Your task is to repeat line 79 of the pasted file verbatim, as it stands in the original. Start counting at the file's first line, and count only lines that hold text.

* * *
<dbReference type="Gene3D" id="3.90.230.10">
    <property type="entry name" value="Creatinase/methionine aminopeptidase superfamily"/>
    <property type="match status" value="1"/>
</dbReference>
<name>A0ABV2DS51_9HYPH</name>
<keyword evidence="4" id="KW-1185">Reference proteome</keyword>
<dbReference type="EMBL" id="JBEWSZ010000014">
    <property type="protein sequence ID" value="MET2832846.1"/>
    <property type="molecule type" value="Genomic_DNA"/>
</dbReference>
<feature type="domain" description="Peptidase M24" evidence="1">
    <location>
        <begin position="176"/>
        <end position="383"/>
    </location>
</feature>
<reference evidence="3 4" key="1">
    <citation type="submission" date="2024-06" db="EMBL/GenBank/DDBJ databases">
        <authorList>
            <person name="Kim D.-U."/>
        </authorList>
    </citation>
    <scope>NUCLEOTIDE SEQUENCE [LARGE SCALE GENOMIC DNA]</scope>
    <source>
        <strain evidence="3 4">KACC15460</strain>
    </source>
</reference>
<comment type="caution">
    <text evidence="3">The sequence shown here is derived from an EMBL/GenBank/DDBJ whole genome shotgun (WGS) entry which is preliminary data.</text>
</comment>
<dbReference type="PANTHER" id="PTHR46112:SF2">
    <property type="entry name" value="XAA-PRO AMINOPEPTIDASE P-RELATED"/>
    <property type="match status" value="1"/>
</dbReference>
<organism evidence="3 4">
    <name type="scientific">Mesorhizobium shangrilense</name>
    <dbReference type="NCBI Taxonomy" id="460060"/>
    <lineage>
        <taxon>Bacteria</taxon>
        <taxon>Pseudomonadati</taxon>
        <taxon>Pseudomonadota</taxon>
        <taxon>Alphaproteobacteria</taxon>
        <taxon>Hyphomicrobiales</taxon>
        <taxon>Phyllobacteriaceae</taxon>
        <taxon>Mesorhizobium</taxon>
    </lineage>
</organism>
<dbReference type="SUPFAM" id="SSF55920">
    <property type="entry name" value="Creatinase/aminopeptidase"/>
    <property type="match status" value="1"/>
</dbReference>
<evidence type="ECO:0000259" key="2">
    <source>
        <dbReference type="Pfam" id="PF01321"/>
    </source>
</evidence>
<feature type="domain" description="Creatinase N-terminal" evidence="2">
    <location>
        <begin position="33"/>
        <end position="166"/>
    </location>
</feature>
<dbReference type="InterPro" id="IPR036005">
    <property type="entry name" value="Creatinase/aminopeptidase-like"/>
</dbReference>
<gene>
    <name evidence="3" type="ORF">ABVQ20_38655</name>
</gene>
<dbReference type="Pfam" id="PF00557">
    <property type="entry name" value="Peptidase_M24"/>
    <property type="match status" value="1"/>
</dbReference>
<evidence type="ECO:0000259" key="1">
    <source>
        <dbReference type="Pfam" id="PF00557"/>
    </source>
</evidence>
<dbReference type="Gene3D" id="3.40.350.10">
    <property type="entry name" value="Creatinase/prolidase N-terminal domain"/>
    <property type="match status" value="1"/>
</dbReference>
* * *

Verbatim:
    <property type="entry name" value="Creatinase/prolidase N-terminal domain"/>